Medvedev Takes Sides In Ukraine Poll

MOSCOW, Russia -- President Dmitry Medvedev lashed out at Ukraine’s pro-Western leader Viktor Yushchenko on Tuesday, indicating that the Kremlin is counting on a change of leadership when Russia’s most important neighbor state votes in a presidential election.

President Dmitry Medvedev (L) lashed out at Ukraine’s pro-Western leader Viktor Yushchenko on Tuesday.

Analysts said Medvedev was effectively telling Ukrainians to vote Yushchenko out of office in the election scheduled for January.

In an open letter to Yushchenko, Medvedev said he would postpone sending a new ambassador to Kiev and accused the Ukrainian president of putting gas supplies to Europe at risk by souring ties with Moscow.

Medvedev suggested that only a new president could restore friendly relations between the two countries.

“I am sure that our relations will return to a strategic partnership in the foreseeable future. I hope that a new Ukrainian leadership will be ready for this,” he said in a video address published on his blog on Tuesday.

Medvedev announced that Russia’s new ambassador to Ukraine, Mikhail Zurabov, would only be dispatched after relations improved.

“In the present situation, I decided not to send our ambassador to Ukraine. He will start his job later. The time will depend on the dynamics of our relations,” he said.

The appointment of Zurabov, a former health and social development minister, has been beset with difficulties. The Ukrainian Foreign Ministry only formally endorsed him last week, almost two months after Moscow’s previous envoy, Viktor Chernomyrdin, retired.

But national media reported at the same time that Yushchenko would probably not immediately hand credentials to Zurabov and that the Kremlin was considering withholding the ambassador until the presidential vote.

Sergei Markov, a State Duma deputy for United Russia, said the impasse surrounding Zurabov was one of the reasons for Medvedev’s anger.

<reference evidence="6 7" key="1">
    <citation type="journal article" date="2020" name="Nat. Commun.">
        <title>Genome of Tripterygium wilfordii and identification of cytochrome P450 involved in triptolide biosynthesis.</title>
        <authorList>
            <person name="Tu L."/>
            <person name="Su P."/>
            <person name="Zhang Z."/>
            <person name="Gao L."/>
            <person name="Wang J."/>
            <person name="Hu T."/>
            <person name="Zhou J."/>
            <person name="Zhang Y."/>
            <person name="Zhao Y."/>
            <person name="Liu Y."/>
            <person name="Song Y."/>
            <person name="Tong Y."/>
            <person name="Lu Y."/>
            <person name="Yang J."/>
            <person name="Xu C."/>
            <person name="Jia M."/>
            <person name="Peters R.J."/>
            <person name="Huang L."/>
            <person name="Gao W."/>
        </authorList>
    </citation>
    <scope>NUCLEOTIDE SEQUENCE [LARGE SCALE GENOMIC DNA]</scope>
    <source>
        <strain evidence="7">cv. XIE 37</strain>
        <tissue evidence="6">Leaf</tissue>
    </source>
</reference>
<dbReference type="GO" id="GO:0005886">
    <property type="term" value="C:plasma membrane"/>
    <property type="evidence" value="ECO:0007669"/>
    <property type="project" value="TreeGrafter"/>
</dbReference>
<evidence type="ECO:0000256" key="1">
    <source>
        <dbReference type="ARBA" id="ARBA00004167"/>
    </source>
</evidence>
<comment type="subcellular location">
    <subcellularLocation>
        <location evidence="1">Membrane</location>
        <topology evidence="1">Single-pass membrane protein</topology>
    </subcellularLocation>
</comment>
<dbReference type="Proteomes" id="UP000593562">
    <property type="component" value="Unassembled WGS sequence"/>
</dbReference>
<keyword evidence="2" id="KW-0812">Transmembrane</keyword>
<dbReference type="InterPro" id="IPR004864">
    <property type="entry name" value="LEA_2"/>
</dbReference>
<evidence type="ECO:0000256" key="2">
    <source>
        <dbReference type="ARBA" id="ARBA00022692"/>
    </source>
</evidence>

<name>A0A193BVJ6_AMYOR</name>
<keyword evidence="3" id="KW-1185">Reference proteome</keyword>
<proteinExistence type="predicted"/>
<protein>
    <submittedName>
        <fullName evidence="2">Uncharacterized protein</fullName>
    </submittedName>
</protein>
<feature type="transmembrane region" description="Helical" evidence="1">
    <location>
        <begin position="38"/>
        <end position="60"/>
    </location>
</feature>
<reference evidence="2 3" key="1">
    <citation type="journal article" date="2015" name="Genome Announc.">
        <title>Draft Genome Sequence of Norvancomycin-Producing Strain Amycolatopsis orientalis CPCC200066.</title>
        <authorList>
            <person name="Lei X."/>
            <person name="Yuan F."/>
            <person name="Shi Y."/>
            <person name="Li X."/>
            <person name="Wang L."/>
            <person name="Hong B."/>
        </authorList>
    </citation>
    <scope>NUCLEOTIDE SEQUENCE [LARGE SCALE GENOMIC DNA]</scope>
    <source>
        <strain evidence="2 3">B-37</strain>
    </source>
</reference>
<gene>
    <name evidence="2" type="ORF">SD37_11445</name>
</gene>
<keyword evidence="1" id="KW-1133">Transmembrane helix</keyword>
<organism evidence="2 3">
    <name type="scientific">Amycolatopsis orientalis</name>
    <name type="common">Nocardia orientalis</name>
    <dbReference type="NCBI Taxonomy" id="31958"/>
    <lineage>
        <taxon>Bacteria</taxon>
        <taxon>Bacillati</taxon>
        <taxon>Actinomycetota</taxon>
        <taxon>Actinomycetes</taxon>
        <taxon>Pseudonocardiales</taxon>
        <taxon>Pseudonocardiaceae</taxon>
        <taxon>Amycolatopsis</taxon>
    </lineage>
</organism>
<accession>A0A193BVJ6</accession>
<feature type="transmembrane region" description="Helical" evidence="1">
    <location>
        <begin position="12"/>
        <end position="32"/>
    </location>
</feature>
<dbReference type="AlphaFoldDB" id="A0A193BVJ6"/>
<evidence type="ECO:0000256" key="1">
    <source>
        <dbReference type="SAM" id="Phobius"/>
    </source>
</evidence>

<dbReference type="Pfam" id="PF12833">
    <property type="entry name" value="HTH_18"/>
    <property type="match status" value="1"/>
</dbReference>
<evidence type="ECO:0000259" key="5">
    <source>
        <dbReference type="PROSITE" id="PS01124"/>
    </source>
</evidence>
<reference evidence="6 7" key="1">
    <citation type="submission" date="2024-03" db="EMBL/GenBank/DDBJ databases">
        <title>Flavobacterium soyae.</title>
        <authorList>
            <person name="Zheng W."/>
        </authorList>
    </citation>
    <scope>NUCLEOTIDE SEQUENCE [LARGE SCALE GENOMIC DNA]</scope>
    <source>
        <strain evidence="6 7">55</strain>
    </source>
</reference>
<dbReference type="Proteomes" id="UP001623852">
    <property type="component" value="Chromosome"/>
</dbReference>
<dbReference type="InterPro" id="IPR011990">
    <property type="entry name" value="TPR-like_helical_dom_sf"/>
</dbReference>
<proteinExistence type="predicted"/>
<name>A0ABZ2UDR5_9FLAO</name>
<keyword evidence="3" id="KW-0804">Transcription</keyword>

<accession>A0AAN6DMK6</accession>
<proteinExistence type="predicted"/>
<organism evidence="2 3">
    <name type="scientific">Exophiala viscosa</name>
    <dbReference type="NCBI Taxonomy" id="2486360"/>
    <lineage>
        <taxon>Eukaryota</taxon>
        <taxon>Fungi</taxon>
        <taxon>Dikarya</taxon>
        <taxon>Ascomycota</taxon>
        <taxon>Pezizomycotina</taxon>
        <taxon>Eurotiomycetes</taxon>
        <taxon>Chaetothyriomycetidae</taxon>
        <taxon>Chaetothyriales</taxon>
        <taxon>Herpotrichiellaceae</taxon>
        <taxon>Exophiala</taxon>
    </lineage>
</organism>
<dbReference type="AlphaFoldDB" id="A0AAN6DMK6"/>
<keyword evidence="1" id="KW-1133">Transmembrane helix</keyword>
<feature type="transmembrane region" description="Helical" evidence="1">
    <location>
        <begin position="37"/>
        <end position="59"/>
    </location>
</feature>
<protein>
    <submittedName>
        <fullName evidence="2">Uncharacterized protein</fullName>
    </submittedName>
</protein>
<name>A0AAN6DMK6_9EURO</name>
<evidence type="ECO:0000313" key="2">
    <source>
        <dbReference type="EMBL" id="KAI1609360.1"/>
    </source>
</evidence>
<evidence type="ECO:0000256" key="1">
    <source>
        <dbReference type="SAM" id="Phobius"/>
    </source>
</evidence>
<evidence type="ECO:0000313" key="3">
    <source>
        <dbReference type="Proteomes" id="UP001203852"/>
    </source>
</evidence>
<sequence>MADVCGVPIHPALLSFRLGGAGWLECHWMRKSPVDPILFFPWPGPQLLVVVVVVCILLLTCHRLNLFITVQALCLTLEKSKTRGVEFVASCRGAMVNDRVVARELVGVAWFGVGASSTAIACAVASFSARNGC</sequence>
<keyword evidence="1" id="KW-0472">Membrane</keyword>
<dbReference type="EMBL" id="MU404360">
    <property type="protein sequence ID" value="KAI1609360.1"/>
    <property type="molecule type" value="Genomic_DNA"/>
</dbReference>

“He is reacting to the unprecedented delay of a formal agreement to the ambassador. … It seems the only reason for this is that Mr. Zurabov will represent the Russian Federation,” Markov told The Moscow Times.

Speaking on a balcony at his Sochi residence in front of the Black Sea, a casually dressed Medvedev outlined what he called “Kiev’s openly anti-Russian positions.”

As examples, he named “the obstruction” of Russia’s Black Sea Fleet, a “campaign” to roll back public use of the Russian language and Ukrainian attempts to “distort” Soviet history. Medvedev also accused Ukraine of supplying weapons that Georgia used in last year’s five-day war over South Ossetia. “It was with Ukrainian weapons that civilians and Russian peacekeepers were killed,” he said.

Ukraine was one of Georgia’s biggest arms suppliers in the years before the war.

Moscow’s lease of a base for the Black Sea Fleet in the Crimean port of Sevastopol has been a thorn in relations with Kiev since Ukraine’s independence in 1991. Both sides have also clashed over Ukrainian attempts to describe the deadly Holodomor famine of the 1930s as a genocide ordered by Josef Stalin.

But the biggest sparring point has been Yushchenko’s ambition to bring Ukraine into NATO, a policy that is unpopular with many Ukrainians.

Yushchenko did not immediately react Tuesday, and Ukraine’s acting Foreign Minister Volodymyr Khandohiy merely told reporters that Medvedev’s letter was being studied. Khandohiy also said Yushchenko had approved on Friday a program to prepare the country to meet NATO membership criteria, Bloomberg reported.